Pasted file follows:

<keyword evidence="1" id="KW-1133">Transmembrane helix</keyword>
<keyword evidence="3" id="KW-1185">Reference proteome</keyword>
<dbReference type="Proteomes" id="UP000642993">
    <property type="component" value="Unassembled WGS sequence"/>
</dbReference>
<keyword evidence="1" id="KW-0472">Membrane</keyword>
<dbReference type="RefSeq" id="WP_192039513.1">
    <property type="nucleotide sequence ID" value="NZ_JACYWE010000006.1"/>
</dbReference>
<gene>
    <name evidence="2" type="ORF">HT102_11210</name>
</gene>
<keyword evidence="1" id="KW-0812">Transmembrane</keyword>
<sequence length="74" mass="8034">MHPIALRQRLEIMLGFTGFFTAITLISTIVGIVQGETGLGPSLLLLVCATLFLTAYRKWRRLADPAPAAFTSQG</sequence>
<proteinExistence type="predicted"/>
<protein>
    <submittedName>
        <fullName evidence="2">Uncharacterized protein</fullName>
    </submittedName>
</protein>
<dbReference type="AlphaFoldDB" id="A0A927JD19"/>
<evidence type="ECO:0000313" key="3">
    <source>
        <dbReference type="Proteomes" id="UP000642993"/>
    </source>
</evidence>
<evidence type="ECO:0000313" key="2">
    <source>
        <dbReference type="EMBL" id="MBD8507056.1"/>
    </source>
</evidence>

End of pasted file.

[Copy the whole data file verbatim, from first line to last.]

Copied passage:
<keyword evidence="1" id="KW-1133">Transmembrane helix</keyword>
<keyword evidence="3" id="KW-1185">Reference proteome</keyword>
<dbReference type="Proteomes" id="UP000642993">
    <property type="component" value="Unassembled WGS sequence"/>
</dbReference>
<keyword evidence="1" id="KW-0472">Membrane</keyword>
<dbReference type="RefSeq" id="WP_192039513.1">
    <property type="nucleotide sequence ID" value="NZ_JACYWE010000006.1"/>
</dbReference>
<gene>
    <name evidence="2" type="ORF">HT102_11210</name>
</gene>
<keyword evidence="1" id="KW-0812">Transmembrane</keyword>
<sequence length="74" mass="8034">MHPIALRQRLEIMLGFTGFFTAITLISTIVGIVQGETGLGPSLLLLVCATLFLTAYRKWRRLADPAPAAFTSQG</sequence>
<proteinExistence type="predicted"/>
<protein>
    <submittedName>
        <fullName evidence="2">Uncharacterized protein</fullName>
    </submittedName>
</protein>
<dbReference type="AlphaFoldDB" id="A0A927JD19"/>
<evidence type="ECO:0000313" key="3">
    <source>
        <dbReference type="Proteomes" id="UP000642993"/>
    </source>
</evidence>
<evidence type="ECO:0000313" key="2">
    <source>
        <dbReference type="EMBL" id="MBD8507056.1"/>
    </source>
</evidence>